NASA renewed its focus on ground breaking science today with the thunderous blastoff of a pair of lunar bound spacecraft that will map the moons interior with unparalled precision and which will fundamentally alter our understanding of how the moon and other rocky bodies in our solar system – including Earth – formed and evolved over 4.5 Billion years.
Today’s (Sept. 10) launch of the twin lunar Gravity Recovery and Interior Laboratory (GRAIL) spacecraft atop the mightiest Delta II rocket from Cape Canaveral Air Force Station in Florida at 9:08 a.m. EDT was a nail biter to the end, coming after a two day weather delay due to excessively high upper level winds that scrubbed the first launch attempt on Sept. 8, and nearly forced a repeat cancellation this morning.
Liftoff of the nearly identical GRAIL A and B lunar gravity mappers from Space Launch Complex 17B took place on the second of two possible launch attempts after the first attempt was again waived off because the winds again violated the launch constraints.
The solar powered dynamic duo were propelled to space by the last ever Delta II rocket slated to depart Earth from Cape Canaveral, Florida. After more than 50 years of highly reliable service starting in 1960, the venerable Delta II family will be retired after one final launch in October from Vandenberg Air Force Base in California.
“Since the earliest humans looked skyward, they have been fascinated by the moon,” said GRAIL principal investigator Maria Zuber from the Massachusetts Institute of Technology in Cambridge. “GRAIL will take lunar exploration to a new level, providing an unprecedented characterization of the moon’s interior that will advance understanding of how the moon formed and evolved.”
GRAIL A and B are now speeding towards the moon on a low energy path that will take about 3.5 months compared to just three days for the Apollo astronauts. The slower and longer path covering more than 2.5 million miles (4 million kilometers) enables the spacecraft to use a smaller engine and carry less fuel for the braking maneuver required to place the probes into a polar elliptical orbit when they arrive at the moon about 25 hours apart on New Year’s Eve and New Year’s Day 2012.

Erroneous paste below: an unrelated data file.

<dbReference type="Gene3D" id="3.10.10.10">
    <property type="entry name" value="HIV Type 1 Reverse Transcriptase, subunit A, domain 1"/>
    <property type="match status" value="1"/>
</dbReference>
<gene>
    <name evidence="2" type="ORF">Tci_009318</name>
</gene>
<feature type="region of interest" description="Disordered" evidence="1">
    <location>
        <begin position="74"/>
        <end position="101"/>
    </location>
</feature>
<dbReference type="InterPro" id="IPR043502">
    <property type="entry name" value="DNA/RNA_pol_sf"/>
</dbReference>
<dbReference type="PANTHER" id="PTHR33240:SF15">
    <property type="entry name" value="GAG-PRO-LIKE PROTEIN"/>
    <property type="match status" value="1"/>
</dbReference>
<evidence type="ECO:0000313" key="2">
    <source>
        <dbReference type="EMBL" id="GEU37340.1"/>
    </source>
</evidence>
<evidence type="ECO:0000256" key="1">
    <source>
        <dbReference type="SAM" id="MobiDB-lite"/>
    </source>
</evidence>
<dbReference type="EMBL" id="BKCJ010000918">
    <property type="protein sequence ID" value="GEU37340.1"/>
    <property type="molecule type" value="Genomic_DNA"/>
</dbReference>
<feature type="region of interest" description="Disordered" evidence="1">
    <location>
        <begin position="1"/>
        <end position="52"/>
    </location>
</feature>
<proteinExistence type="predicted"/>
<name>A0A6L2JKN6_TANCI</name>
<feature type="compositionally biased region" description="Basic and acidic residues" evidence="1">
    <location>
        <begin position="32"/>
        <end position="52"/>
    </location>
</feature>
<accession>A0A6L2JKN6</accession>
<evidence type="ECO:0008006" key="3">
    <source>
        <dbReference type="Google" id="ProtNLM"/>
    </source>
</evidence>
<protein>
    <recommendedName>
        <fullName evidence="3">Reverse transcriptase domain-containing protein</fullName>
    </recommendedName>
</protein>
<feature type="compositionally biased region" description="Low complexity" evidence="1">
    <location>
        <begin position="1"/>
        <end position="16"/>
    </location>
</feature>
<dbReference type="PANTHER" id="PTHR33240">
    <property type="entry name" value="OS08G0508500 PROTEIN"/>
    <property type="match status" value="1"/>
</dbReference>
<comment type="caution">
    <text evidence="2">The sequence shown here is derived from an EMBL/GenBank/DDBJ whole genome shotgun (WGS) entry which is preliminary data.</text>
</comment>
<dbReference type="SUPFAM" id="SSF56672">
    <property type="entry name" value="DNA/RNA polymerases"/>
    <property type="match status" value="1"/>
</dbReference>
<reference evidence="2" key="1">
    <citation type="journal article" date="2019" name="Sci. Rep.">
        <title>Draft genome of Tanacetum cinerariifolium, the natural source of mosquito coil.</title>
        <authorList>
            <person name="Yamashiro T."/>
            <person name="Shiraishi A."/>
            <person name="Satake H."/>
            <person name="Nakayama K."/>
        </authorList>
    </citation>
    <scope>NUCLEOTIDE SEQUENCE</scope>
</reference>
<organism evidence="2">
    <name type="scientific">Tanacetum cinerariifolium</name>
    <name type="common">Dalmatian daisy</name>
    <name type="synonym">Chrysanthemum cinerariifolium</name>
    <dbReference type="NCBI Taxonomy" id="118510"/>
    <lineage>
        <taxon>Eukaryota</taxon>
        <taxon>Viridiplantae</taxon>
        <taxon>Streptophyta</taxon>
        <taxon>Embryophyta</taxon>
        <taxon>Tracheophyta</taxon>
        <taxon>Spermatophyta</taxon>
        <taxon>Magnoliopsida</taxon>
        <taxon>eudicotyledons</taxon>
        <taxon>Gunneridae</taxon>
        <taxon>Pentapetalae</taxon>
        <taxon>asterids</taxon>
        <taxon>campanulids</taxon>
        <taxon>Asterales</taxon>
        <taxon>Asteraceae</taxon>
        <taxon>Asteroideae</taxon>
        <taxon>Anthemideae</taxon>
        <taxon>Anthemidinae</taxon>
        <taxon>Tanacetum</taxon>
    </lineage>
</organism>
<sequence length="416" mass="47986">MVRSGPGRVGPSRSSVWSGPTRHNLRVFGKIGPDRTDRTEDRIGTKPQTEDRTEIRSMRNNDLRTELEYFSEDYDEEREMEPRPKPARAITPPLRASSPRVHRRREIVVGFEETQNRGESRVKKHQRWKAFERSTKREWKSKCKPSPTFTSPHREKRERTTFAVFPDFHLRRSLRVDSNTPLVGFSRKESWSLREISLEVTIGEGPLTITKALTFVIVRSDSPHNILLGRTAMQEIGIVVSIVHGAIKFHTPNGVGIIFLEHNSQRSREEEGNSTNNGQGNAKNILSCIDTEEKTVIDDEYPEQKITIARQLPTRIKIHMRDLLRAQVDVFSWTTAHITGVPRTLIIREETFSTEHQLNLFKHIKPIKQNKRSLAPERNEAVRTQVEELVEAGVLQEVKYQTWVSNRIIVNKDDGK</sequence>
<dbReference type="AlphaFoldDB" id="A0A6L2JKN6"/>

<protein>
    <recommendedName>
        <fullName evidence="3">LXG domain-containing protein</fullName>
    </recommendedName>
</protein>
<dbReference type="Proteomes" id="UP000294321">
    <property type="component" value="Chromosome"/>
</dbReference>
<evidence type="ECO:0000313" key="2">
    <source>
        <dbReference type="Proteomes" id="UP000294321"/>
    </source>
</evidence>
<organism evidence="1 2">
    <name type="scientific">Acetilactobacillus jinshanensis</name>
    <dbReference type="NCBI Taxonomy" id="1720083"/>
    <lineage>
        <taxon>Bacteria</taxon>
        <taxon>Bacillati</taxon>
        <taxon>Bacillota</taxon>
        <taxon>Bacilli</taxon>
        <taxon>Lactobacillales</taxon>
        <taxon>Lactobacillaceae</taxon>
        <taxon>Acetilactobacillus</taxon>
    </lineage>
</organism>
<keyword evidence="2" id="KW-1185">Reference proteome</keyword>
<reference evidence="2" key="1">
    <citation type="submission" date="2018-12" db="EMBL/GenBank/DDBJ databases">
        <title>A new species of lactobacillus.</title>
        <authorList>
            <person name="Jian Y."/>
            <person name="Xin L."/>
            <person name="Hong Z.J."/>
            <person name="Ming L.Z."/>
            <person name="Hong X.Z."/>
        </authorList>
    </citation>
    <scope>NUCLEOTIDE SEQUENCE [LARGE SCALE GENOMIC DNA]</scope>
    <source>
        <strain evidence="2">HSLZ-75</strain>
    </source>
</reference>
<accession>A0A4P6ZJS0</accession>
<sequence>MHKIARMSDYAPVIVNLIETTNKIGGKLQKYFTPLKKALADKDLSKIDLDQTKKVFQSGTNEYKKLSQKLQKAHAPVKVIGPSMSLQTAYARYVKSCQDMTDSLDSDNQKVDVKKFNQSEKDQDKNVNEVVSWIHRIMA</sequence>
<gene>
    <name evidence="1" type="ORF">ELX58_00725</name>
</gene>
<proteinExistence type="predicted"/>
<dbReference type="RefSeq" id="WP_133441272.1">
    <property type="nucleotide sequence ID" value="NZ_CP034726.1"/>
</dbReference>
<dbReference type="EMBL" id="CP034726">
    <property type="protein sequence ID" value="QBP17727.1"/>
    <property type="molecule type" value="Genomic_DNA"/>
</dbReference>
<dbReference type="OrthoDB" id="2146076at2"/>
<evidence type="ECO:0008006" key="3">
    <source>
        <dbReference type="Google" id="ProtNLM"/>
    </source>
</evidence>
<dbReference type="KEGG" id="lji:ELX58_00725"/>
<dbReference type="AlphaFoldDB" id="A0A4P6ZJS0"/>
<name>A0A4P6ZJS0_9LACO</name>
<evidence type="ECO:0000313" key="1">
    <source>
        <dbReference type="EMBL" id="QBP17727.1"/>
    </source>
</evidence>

“Our GRAIL twins have Earth in their rearview mirrors and the moon in their sights,” said David Lehman, GRAIL project manager at NASA’s Jet Propulsion Laboratory (JPL) in Pasadena, Calif. “The mission team is ready to test, analyze and fine-tune our spacecraft over the next three-and-a-half months on our journey to lunar orbit.”
During the 82 day science phase, the primary objective of is to study the moons interior from crust to core and map its gravity field by 100 to 1000 times better than ever before. GRAIL A and GRAIL B will fly in tandem formation in near circular polar orbit at an altitude of some 50 km above the lunar surface as the moon rotates beneath three times.
The mission will provide unprecedented insight into the structure and composition of moon from crust to core, unlock the mysteries of the lunar interior and advance our understanding of the thermal evolution of the moon that can be applied to the other terrestrial planets in our solar system, including Mercury, Venus, Earth and Mars.
Read Ken’s continuing features about GRAIL
GRAIL Unveiled for Lunar Science Trek — Launch Reset to Sept. 10
Last Delta II Rocket to Launch Extraordinary Journey to the Center of the Moon on Sept. 8
NASAs Lunar Mapping Duo Encapsulated and Ready for Sept. 8 Liftoff
GRAIL Lunar Twins Mated to Delta Rocket at Launch Pad
GRAIL Twins ready for NASA Science Expedition to the Moon: Photo Gallery